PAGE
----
On August 6, 1945, our world entered the Nuclear Age when the Allies dropped the atomic bomb “Little Boy” on the Japanese city of Hiroshima. The following is an excerpt from President Truman’s speech to the American people on August 9, 1945, outlining the progress on the Potsdam Conference, and the Potsdam Declaration which demanded the surrender of Japan. The nuclear attacks on Hiroshima and Nagasaki had already occurred (the attack on Nagasaki took place the same day as Truman’s address, though it is not mentioned), resulting in the death of as many as 250,000 civilians. Japan would surrender eight days later. I am particularly struck by the last line of this excerpt. I am not convinced that God really has a purpose for the atomic bomb. You can read the full text of the speech here.

The British, Chinese, and United States Governments have given the Japanese people adequate warning of what is in store for them. We have laid down the general terms on which they can surrender. Our warning went unheeded; our terms were rejected. Since then the Japanese have seen what our atomic bomb can do. They can foresee what it will do in the future.

The world will note that the first atomic bomb was dropped on Hiroshima, a military base. That was because we wished in this first attack to avoid, insofar as possible, the killing of civilians. But that attack is only a warning of things to come. If Japan does not surrender, bombs will have to be dropped on her war industries and, unfortunately, thousands of civilian lives will be lost. I urge Japanese civilians to leave industrial cities immediately, and save themselves from destruction.

I realize the tragic significance of the atomic bomb.

Its production and its use were not lightly undertaken by this Government. But we knew that our enemies were on the search for it. We know now how close they were to finding it. And we knew the disaster which would come to this Nation, and to all peace-loving nations, to all civilization, if they had found it first.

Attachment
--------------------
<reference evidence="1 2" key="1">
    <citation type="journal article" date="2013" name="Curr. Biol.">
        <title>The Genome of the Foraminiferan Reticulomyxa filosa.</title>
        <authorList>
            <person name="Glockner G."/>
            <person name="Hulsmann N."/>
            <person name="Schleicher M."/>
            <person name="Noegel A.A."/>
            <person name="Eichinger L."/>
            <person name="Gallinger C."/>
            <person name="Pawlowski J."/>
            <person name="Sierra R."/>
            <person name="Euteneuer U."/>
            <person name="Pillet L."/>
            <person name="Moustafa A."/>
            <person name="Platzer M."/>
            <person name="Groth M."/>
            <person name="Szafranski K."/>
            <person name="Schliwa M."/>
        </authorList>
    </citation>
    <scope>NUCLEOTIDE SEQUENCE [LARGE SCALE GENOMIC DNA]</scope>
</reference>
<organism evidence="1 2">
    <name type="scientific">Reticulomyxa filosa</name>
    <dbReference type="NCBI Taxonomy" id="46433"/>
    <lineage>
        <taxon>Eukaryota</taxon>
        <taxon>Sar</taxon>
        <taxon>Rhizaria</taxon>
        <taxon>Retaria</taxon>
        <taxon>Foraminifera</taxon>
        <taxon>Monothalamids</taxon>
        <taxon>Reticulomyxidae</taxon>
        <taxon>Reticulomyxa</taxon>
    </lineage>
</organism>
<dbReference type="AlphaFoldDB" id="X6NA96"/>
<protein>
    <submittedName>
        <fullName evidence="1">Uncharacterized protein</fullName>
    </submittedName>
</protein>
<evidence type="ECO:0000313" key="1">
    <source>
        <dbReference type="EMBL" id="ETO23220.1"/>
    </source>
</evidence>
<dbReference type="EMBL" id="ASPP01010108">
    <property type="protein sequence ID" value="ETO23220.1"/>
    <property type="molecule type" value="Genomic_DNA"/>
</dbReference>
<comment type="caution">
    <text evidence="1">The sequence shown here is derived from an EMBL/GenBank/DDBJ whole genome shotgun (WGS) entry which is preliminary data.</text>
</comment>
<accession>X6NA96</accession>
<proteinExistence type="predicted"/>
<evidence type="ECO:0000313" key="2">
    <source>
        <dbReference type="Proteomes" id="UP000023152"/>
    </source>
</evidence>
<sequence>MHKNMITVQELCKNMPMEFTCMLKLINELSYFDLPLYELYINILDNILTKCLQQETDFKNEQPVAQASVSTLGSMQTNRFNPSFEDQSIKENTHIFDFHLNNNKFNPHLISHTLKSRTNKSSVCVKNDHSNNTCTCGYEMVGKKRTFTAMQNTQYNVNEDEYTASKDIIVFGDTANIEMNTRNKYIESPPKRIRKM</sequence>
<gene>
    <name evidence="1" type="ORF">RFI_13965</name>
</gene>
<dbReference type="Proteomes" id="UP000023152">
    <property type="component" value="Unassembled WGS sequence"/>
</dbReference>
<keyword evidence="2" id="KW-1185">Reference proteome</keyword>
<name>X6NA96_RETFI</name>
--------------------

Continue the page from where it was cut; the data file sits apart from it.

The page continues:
That is why we felt compelled to undertake the long and uncertain and costly labor of discovery and production.

We won the race of discovery against the Germans.

Having found the bomb we have used it. We have used it against those who attacked us without warning at Pearl Harbor, against those who have starved and beaten and executed American prisoners of war, against those who have abandoned all pretense of obeying international laws of warfare. We have used it in order to shorten the agony of war, in order to save the lives of thousands and thousands of young Americans.

We shall continue to use it until we completely destroy Japan’s power to make war. Only a Japanese surrender will stop us.

The atomic bomb is too dangerous to be loose in a lawless world. That is why Great Britain, Canada, and the United States, who have the secret of its production, do not intend to reveal that secret until means have been found to control the bomb so as to protect ourselves and the rest of the world from the danger of total destruction.

As far back as last May, Secretary of War Stimson, at my suggestion, appointed a committee upon which Secretary of State Byrnes served as my personal representative, to prepare plans for the future control of this bomb. I shall ask the Congress to cooperate to the end that its production and use be controlled, and that its power be made an overwhelming influence towards world peace.

We must constitute ourselves trustees of this new force—to prevent its misuse, and to turn it into the channels of service to mankind.

It is an awful responsibility which has come to us.

We thank God that it has come to us, instead of to our enemies; and we pray that He may guide us to use it in His ways and for His purposes.